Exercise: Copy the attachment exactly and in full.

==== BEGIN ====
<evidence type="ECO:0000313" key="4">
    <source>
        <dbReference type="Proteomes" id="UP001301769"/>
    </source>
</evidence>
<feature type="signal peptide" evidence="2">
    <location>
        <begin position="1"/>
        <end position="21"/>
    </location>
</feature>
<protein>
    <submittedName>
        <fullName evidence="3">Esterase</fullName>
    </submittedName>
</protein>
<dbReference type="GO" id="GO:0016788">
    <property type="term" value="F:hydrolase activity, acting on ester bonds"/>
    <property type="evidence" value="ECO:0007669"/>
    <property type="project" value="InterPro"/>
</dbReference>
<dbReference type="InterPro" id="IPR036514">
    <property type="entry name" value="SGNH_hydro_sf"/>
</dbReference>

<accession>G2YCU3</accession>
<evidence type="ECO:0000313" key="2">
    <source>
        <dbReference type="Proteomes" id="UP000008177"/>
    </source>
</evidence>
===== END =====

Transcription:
<evidence type="ECO:0000313" key="4">
    <source>
        <dbReference type="Proteomes" id="UP001301769"/>
    </source>
</evidence>
<feature type="signal peptide" evidence="2">
    <location>
        <begin position="1"/>
        <end position="21"/>
    </location>
</feature>
<protein>
    <submittedName>
        <fullName evidence="3">Esterase</fullName>
    </submittedName>
</protein>
<dbReference type="GO" id="GO:0016788">
    <property type="term" value="F:hydrolase activity, acting on ester bonds"/>
    <property type="evidence" value="ECO:0007669"/>
    <property type="project" value="InterPro"/>
</dbReference>
<dbReference type="InterPro" id="IPR036514">
    <property type="entry name" value="SGNH_hydro_sf"/>
</dbReference>

<accession>G2YCU3</accession>
<evidence type="ECO:0000313" key="2">
    <source>
        <dbReference type="Proteomes" id="UP000008177"/>
    </source>
</evidence>